The Artist’s Struggle in the Work of Thomas Mann

January 28, 2019 by Essay Writer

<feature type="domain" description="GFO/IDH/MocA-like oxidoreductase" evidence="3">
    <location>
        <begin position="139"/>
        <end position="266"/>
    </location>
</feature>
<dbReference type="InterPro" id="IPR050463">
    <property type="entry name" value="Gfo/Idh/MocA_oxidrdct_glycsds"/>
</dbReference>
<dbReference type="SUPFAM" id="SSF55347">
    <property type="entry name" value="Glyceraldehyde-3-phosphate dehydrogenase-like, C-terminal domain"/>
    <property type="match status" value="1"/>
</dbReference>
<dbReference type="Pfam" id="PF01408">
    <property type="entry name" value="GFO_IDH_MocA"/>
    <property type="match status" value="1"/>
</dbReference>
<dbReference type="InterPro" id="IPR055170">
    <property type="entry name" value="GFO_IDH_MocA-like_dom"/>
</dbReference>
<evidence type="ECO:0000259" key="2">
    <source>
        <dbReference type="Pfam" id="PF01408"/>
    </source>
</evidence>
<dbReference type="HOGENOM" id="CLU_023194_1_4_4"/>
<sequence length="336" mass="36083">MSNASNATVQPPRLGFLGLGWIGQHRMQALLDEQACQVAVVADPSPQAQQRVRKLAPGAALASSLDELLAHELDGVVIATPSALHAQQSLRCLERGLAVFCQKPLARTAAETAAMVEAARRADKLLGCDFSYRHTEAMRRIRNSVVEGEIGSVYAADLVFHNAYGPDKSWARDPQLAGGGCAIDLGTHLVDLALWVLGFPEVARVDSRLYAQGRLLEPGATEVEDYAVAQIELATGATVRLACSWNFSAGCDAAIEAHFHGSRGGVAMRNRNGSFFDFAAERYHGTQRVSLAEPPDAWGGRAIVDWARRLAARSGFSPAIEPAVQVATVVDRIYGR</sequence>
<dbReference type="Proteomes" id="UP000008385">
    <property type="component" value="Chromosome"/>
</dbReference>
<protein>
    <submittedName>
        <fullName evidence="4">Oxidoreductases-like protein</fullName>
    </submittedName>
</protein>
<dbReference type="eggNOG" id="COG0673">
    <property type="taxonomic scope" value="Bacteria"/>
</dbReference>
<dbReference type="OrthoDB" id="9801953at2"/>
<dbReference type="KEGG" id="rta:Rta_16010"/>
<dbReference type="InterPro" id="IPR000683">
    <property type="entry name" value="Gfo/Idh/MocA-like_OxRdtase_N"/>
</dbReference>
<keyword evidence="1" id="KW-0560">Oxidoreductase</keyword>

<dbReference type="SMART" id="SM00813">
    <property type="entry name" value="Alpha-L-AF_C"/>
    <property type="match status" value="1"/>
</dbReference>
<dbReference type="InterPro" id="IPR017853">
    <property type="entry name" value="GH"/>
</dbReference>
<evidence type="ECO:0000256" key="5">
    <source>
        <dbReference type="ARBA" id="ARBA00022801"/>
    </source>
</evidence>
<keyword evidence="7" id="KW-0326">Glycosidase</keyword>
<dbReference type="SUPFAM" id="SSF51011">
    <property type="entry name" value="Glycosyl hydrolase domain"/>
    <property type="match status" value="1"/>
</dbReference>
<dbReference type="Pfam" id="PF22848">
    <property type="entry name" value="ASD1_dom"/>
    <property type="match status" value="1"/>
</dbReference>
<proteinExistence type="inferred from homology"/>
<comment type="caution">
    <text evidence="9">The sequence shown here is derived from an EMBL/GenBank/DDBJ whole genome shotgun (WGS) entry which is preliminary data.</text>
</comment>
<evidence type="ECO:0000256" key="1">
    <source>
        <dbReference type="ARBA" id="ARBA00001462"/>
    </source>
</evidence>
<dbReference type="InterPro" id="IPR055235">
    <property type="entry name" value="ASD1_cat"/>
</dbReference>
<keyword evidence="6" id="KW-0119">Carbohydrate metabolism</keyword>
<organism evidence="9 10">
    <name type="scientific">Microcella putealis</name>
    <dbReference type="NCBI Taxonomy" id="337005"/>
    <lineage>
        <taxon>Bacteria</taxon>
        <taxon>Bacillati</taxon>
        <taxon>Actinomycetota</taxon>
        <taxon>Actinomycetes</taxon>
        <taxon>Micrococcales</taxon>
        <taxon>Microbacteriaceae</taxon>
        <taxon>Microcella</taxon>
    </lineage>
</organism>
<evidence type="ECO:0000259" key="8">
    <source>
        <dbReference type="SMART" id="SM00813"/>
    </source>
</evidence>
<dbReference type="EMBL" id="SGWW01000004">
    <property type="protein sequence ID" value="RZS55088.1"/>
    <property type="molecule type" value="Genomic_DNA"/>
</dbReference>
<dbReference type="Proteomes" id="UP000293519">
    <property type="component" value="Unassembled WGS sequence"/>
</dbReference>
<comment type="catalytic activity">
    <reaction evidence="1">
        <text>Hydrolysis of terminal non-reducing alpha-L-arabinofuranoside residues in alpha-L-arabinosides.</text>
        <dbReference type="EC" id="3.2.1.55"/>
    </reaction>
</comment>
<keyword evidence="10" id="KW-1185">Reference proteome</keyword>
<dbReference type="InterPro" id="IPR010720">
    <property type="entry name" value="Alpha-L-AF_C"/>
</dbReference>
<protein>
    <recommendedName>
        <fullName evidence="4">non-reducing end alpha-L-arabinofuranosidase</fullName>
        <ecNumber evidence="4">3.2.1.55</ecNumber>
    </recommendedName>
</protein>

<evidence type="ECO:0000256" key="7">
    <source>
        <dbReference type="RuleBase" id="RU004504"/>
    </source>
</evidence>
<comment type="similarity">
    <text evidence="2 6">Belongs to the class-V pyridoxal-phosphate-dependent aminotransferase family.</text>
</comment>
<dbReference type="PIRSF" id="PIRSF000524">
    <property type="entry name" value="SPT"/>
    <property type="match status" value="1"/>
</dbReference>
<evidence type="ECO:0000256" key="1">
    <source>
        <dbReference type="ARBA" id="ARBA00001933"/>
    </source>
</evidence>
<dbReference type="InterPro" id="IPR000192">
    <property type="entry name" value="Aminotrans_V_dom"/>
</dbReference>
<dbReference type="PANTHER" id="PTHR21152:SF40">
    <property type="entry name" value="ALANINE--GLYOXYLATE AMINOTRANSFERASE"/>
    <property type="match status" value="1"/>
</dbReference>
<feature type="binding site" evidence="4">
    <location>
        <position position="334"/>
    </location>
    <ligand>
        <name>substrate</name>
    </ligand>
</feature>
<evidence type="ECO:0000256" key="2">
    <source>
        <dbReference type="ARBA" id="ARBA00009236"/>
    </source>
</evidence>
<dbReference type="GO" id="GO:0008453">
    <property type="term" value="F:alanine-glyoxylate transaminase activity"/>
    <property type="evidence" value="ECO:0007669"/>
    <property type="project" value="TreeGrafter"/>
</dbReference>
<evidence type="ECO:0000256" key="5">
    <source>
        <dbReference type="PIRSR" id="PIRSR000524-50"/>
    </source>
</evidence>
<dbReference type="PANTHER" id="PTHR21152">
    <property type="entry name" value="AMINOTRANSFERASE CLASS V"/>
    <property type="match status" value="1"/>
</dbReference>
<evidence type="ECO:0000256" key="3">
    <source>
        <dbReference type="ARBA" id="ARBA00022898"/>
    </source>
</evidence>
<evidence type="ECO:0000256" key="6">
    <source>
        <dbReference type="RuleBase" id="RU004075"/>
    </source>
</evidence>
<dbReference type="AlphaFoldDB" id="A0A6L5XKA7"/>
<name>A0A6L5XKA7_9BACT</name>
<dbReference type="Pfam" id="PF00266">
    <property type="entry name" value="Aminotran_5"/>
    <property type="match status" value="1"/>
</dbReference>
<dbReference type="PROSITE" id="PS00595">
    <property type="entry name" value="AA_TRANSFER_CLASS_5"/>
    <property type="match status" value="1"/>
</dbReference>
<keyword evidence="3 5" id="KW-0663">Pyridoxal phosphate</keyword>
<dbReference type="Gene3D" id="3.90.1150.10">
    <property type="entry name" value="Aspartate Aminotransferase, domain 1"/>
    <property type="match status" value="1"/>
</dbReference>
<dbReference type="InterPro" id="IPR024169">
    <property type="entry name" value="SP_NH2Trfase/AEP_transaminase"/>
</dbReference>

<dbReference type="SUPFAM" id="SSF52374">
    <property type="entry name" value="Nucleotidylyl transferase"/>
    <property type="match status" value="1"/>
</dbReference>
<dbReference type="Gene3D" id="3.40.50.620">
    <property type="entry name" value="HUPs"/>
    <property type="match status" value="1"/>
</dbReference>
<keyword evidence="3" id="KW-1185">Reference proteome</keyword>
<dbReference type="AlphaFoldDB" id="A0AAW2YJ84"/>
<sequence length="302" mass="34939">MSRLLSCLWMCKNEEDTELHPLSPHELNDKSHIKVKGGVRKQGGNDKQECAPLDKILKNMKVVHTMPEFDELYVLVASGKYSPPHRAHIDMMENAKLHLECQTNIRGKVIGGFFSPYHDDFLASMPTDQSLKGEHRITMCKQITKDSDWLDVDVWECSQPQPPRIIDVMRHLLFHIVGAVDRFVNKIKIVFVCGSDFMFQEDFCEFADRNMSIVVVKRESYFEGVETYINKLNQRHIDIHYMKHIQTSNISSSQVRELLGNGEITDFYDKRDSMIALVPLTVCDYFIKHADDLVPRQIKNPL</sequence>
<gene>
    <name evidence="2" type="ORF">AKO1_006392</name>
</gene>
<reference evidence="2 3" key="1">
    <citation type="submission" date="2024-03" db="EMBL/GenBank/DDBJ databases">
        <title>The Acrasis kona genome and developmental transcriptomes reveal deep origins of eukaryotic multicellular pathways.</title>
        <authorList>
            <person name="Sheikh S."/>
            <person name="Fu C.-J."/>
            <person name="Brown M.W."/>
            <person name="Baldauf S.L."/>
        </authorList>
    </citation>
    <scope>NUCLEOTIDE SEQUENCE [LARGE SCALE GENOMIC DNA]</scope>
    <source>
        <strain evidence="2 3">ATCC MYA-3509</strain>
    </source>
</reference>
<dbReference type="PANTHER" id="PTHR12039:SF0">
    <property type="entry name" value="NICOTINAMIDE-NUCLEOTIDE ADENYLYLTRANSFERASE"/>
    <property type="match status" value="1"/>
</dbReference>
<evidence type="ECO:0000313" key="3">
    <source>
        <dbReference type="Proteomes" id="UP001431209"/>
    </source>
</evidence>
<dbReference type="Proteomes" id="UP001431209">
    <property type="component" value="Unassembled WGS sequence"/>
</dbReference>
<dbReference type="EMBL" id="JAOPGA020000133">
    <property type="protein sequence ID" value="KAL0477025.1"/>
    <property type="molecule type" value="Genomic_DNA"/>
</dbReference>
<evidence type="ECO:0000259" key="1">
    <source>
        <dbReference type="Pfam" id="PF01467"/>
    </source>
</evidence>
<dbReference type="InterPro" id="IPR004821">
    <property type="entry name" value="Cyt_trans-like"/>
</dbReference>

In his works “Tonio Kröger,” “Death in Venice,” and “Tristan,” Thomas Mann discusses the artist’s struggle in terms of who he is, who he should be, and who he will be. In the three works, the artistic protagonists struggle with either a metaphorical or physical sickness, stemming mainly from their inability to reconcile the two polarities with which every artist struggles. Attempting to overcome these “sicknesses,” the artists react to their problems differently, and in each of their reactions one can see Mann’s assertion of what can become of an artist. In order to overcome his difficulty, Tonio Kröger attempts to face his problems head-on, thereby moving towards eliminating them. Gustave von Aschenbach, however, runs from his metaphoric sickness to its polar opposite, which makes him even sicker. Finally, Deltev Spinell runs away from his issues, but towards nothing, which causes him to remain perpetually sick. In all three works, the artist seeks to find a medium between the two polarities that drive him. Friedrich Nietzsche’s theory on Greek tragedy influences Mann’s view of this artist, who must aim to maintain balance between the Dionysian, or passionate and intoxicating forces, and the Apollonian, or the rational and detached forces. In “Tonio Kröger,” Mann portrays these clashing opposites through Tonio’s parents-his southern, “dark, fiery mother” (78) and his northern, “reflective, puritanically correct” (131) father. Working as a writer in Munich, Tonio painfully tries to reconcile his “icy intellect and scorching sense” (92), and finds himself stuck as a “literary man” who stands removed from the world-only able to “label it and express it and discuss it and polish it off” (101). In order to face these influences of the Apollonian and reconcile them with his passion, Tonio decides to return to his childhood home. Directly confronting his problems by returning to his northern roots, Tonio sees that he is neither entirely comfortable with the artists who call him “bourgeois” (104), or the bourgeois who almost arrest him. In fact, Tonio will never find himself amongst the fair-haired blue-eyed of the world, but as a passionate observer who can reconcile his opposing forces by seeking out his “bourgeois love of the human, the living and the usual” (131). Thus, Tonio realizes he may never find the perfect balance between the Dionysian and the Apollonian, or between his mother and father, but to apply both of these forces towards creating art, he can settle them in his work. In “Death in Venice,” Gustave von Aschenbach has similar difficulties balancing the Dionysian and Apollonian, for he is “painfully conscientious” (12), without even traces of the Dionysian. An utter perfectionist who champions will over nature, Aschenbach’s strictness with his art, in which his style is “fixed and exemplary” (14) is described as a malady-an inability to give into any indulgences and stray from his carefully plotted path. When Aschenbach visits Venice, he is no longer able to control his dormant Dionysian side, which takes over. He becomes reckless in his pursuit of Tadzio, and drinks contaminated water, eats possibly poisonous strawberries, and becomes the very image of death he had once condemned. Instead of balancing the Dionysian and Apollonian, Aschenbach runs away from the Apollonian-the aspect of himself he had known to this point, and behaves only passionately, rejecting any sort of balance between the two. Through Aschenbach’s stay in Venice, which leads to his demise, Mann depicts the dangers of a heavy imbalance of the Dionysian and Apollonian. In “Tristan,” the writer Detlev Spinell surrounds himself with the sick, and claims to only reside at Einfried to have himself “electrified a bit,” admitting he enjoys it there because “it is a feeling for style” (326-327). That Spinell remains in a house of sick when he is physically healthy is significant, as it shows that, like Aschenbach, he is detached and hides from the world-unable to enjoy life or embrace even a trace of the Dionysian. However, unlike Aschenbach who travels to Venice where he replaces the Apollonian with the Dionysian, by eliminating entirely his detached and intellectual side, Spinell runs away from the Apollonian but towards nothing. With Gabriele Klöterjahn’s death, instead of having one passionate, highly emotional moment, Detlev Spinell “went away across the gravel…his gait was the hesitating gait of one who would disguise the fact that, inwardly, he is running away” (357). Without letting even a hint of the Dionysian into his life, Spinell is doomed to remain an invalid in Einfried forever, as he simply runs away from the Apollonian without rejecting it, but towards no balance with the Dionysian. In all three works, Thomas Mann depicts detached observers whose inner struggles hinder their ability to fully live life, and all of whom travel somewhere to deal with these issues. Mann shows that the ultimate goal for these artists should be to balance out the Dionysian and Apollonian, like Tonio Kröger does, which would lead to a healthy life and fruitful career. Tonio Kröger, however, is the only one who is able to achieve this balance, as he alone confronts his difficulties, finding that the two polarities, which will always remain in conflict, can be reconciled by applying them and using them to create art. Gustave von Aschenbach and Detlev Spinell, however, run from their problems but towards no better solution, thereby causing them to remain “sick.”

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